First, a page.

There have been plenty of shocks throughout the history of the Lincoln Handicap – and 25 years ago Kevin Darley caused another when steering Roving Minstrel to glory in the traditional curtain raiser to the Flat season.
Finding the winner of the mile handicap can be a tricky puzzle to solve – and while plenty of favourites have emerged victorious on the first day of the turf season at Doncaster, equally as many outsiders have left punters bewildered.
This year’s renewal, which was scheduled for Saturday, is one of many races cancelled because of the coronavirus outbreak.
That does not stop now-retired former champion jockey Darley, who rode many bigger winners than Roving Minstrel, remembering his success in the prestigious handicap as significant in its own right.
“Back then we didn’t have the volume and quality of all-weather racing like we have now, so that first meeting at Doncaster was a real focus point,” said Darley.
“For me as a young lad growing up, that’s why the Lincoln was set out in my mind as one of the big races of the year – it kicked the whole season off.
“We all used to think back then ‘it’s Doncaster coming up – and will I get a ride in the Lincoln?’.”
Roving Minstrel was not, as the phrase goes, a handicapper masquerading as a Group horse.
Nonetheless, despite starting at odds of 33-1, Darley was given plenty of encouragement by trainer Bryan McMahon that he was not on the no-hoper bookmakers had priced up.
Darley, who went on to be crowned champion jockey in 2000, was happy to take the canny McMahon at his word.
“Bryan was a good trainer – and he knew how to get one ready,” he said.
“Even though he was 33-1, I knew that he fancied the horse quite strongly. He was a proper shrewdy and was a real good old-fashioned trainer.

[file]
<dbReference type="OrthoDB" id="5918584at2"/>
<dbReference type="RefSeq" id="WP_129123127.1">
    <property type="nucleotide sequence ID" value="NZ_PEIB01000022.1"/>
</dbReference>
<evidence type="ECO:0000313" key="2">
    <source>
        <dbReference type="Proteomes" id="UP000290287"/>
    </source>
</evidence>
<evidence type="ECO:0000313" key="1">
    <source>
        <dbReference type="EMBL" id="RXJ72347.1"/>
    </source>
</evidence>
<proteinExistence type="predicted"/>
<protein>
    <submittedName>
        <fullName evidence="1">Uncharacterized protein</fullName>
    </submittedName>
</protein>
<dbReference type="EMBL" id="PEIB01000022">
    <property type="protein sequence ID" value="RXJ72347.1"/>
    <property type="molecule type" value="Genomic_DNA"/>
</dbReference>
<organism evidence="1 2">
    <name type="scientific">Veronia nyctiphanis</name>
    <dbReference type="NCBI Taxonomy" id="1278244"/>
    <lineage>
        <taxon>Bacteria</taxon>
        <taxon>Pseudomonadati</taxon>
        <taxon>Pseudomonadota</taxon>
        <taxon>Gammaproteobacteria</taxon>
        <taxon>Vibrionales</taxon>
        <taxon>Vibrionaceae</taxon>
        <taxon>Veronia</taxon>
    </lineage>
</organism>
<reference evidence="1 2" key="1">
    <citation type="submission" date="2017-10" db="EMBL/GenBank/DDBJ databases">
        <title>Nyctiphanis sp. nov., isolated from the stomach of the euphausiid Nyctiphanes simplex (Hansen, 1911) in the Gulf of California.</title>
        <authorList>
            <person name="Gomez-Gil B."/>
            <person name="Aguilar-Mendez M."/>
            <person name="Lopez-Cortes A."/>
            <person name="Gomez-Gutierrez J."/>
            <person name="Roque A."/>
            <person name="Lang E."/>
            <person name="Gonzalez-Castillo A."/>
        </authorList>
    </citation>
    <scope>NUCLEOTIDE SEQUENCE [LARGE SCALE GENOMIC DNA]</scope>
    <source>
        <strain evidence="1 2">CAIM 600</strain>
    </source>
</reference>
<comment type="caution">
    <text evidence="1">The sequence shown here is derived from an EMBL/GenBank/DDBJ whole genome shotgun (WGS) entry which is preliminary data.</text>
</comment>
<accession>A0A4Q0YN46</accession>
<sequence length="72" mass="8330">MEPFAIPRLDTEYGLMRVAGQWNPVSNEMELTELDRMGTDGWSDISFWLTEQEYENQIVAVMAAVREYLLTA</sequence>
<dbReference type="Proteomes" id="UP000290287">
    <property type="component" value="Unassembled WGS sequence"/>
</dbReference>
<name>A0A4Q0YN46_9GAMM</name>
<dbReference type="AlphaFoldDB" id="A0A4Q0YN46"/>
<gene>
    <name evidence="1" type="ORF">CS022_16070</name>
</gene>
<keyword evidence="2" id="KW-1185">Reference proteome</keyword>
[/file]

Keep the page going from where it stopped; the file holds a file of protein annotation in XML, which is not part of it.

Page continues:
“I was struggling for my weight, because I had to ride 8st 3lb – which was about my minimum – and it was the first time I sat on the horse, and I didn’t know what colour he was until I saw him.
“(But) if someone says that a horse is doing everything right at home it was encouraging enough to think he would run well.”
With a win ratio of just two victories from his previous 16 outings and stamina to prove on his first start over the trip, Roving Minstrel needed a lot to go his way – but thankfully everything came together for what would turn out to be the then four-year-old’s final career success.
Darley added: “He wasn’t the most genuine of horses and he was one of those types of horses where everything had to drop right. I can’t complain, though, because he gave me my only Lincoln winner
“I just thought he was maybe floating around in front, but thankfully when the second came to me he stuck with him and kept going. Bryan was fairly optimistic he would stay.
“We ended up towards the middle of the track, but I can’t say it was a massive part of a strategic plan to find better ground – because in these races you often get that, with horses coming from both angles.”
Darley believes action needs to be taken to restore the Lincoln’s prestige – with the quality of all-weather racing and an increasing number of lucrative meetings abroad combining to reduce its limelight.
“These big handicaps are very difficult to win, and this is one of the biggest races early in the season,” he said.
“I think something needs to be done to bring it back to its glory days, because I feel the impetus has been lost a little bit. It is a great meeting, and one all jockeys look forward to.
“It is a great way to start the season off – and it puts you in a great frame of mind for the first few weeks if you are lucky enough to win it.”